outskirts by Sue Goyette
Reviewed by Anna Mioduchowska (Prairie Fire Review of Books, Vol. 12, No. 1 (2012))
I am delighted with the new poetry collection from this Nova Scotia poet who stole so many hearts when she launched her first book, The True Names of Birds, in 1998. Firmly rooted in Nova Scotia’s natural environment and culture, the poems in outskirts feel quite at home in my urban prairie setting. As I feel in Gus’s Pub.
Intimacy, inventiveness, complexity, and clarity are the words that come to mind when I consider these satisfying, metaphor-driven poems, where fog is “A low prowl of Atlantic rooting / through the city like a bear. . . a crowded harem // vying to undress all lights. . . // A travelling salesman for thirst” (53), where fatigue is seen in terms of snow feasting on the body of a tired woman, and darkness is “the last animal,” to which “We hold out moonflowers and tender welcomes” but whom we cannot call by name. (103) Fog and darkness are important recurring motifs in the collection.
Goyette deliberately, often playfully, juggles concrete detail and sensation, concept and emotion as she interlaces family life with natural environment, loss of loved ones with loss of the art of conversation, loss of water and forest with loss of old songs and stories. The form she chose, a mixture of prose poems and verse poems written in long lines, encourages one to read slowly, and the effort is rewarded as the multi-layered images yield their secrets. The long lines also suit the mythical quality of many of the poems. On the Dalhousie University website, Goyette is quoted as urging her students to “Let [a poem] come out of the ground and take its own shape.” The poet has followed her own advice.
The book is divided into two parts: “my darkness, my cherry tree” and “the last animal.” In the first part, the poems are meditations on the different stages of life, the inevitable passage of time and its victims. The opening poem, “Persist,” echoes Szymborska’s vision of life as an unrehearsed play for which we must write lines on the go. The blood-chilling depiction of the split moment when a child runs out in front of a moving car sets the stage and the tone for the entire collection. Young motherhood, with its fierceness and its fatigue, is soon followed by empty bedrooms. In the poignant “We Lean In, Closer” friends prepare to listen to a mother’s tale of her daughter’s travels.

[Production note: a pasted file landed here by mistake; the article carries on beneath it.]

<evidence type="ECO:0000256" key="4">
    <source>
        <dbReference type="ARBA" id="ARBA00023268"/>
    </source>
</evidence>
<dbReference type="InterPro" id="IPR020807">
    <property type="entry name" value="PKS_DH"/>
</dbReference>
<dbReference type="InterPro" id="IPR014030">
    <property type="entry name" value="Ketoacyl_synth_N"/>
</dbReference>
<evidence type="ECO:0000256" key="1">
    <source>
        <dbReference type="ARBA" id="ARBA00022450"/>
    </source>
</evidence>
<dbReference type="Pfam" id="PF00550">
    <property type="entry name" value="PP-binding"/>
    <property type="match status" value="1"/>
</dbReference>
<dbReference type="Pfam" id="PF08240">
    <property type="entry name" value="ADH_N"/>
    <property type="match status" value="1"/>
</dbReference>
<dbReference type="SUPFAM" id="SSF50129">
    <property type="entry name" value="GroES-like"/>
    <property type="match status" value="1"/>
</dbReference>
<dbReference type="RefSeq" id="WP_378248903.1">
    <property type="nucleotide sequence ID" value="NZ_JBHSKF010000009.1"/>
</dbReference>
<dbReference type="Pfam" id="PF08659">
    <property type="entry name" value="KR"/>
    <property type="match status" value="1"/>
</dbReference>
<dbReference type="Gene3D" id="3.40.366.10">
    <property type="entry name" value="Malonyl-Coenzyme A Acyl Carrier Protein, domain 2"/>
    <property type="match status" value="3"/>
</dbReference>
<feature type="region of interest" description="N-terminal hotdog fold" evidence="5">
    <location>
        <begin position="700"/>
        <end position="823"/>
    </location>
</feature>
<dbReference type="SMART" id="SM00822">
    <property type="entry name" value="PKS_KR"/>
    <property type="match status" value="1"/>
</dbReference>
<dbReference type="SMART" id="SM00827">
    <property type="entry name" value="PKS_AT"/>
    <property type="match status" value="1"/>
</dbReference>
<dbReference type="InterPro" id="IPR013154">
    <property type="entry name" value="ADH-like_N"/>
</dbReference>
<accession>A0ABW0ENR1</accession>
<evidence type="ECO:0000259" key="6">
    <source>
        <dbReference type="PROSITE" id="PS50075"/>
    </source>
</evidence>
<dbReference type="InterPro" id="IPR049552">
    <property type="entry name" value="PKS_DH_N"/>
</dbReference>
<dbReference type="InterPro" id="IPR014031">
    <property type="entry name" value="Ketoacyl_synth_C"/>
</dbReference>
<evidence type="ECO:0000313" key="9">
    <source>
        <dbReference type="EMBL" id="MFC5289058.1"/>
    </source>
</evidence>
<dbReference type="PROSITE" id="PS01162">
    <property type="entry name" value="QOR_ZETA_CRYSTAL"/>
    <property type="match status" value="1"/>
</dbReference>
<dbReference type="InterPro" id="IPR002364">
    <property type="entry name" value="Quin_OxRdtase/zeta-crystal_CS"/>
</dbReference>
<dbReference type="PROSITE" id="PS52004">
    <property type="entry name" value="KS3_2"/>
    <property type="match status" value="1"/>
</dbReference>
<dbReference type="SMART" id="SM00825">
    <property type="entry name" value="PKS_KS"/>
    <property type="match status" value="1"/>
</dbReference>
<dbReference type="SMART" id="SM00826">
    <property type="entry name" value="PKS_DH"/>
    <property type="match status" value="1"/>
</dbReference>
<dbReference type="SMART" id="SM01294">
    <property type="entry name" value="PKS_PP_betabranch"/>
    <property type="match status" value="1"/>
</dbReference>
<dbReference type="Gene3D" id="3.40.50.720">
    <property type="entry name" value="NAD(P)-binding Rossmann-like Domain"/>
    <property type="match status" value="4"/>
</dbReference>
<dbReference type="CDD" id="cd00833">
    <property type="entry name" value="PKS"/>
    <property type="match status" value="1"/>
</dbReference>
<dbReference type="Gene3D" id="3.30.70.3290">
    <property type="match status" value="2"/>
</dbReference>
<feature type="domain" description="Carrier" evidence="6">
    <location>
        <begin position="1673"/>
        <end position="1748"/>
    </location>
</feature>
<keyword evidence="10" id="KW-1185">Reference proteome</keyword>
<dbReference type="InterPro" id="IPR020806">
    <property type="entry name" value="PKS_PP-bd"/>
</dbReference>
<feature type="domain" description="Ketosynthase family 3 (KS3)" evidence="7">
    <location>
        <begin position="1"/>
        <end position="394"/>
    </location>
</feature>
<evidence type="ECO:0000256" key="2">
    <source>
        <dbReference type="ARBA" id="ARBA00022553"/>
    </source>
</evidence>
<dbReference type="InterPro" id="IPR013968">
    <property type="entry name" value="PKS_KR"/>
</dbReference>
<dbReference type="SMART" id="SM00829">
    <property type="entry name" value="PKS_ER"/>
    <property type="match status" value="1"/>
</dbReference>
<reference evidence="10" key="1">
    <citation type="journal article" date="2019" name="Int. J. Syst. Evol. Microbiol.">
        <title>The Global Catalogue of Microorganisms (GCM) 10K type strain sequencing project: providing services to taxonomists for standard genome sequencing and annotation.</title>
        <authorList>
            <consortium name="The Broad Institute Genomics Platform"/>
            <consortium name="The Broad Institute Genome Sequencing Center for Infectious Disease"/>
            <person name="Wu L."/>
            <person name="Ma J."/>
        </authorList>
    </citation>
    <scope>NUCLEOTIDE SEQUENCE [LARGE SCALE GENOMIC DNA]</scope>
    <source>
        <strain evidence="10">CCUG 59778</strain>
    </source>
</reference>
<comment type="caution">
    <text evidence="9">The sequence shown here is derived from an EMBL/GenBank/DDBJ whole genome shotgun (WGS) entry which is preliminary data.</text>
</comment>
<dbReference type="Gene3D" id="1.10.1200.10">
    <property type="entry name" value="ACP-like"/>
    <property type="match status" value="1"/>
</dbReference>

. . . Two of us put down our forks. This kind of silence
stops chewing and stands on its hind legs to peer into our forests. It’s heard something
move. Arrested, it stops breathing. It will moult any whispering until it’s fully
fledged. . . .
. . . . . . . . . . . . . . . . . . . . . . . . . . . . . . . . . . . . . . . . . . . . . . . . . . . . . . . . . . . . . . . . . . . . . .
We lean forward as if she’s our daughter and there’s a recital of daughters,
a lark of girls who’ve returned from their travels to sit now between us. (12)
Illness and death of father, material losses – of income, to theft – attrition of general well-being, make mournful subjects, yet unusual juxtaposition of detail, flights of surrealism, and dry humour – “The fly that hovers above the old cat is too early. The cat / is just sleeping.” (39) – keep eyes riveted to the page. And did I mention one of my favourite poems, “U-Pick, a Triptych,” a sensuous, poignant depiction of a raspberry farm?
In the multi-section poems in the second part of the book, Goyette uses language of environmental reports to draw the reader’s attention to the erosion of happiness, marital harmony, imagination, silence, “virtual extinction of flirting” (85). Our poet is a Cassandra with a funny bone, her dark warnings served on exquisite china and balanced with some hope.
Goyette’s first collection, The True Names of Birds, was nominated for the Governor General’s, Pat Lowther and Gerald Lampert Awards. Undone, her second collection, was nominated for the Atlantic Poetry Prize, and Dartmouth Book Award. Her novel Lures was nominated for the Thomas Head Raddall Atlantic Fiction prize. She has earned a $5,000 Established Artist Recognition award in Halifax, received the Earle Birney Poetry Prize and the CBC Literary Award. I expect Outskirts, Goyette’s third poetry collection, to do as well or better.
Buy it, for yourself and for anyone else who likes to be transported by words.
Anna Mioduchowska’s poems, translations, stories, essays and book reviews have appeared in anthologies, journals, newspapers, on buses, and have aired on the radio. In-Between Season, a poetry collection, was published by Rowan Books. Eyeing the Magpie, a collection of poetry and art, was published in collaboration with four fellow poets.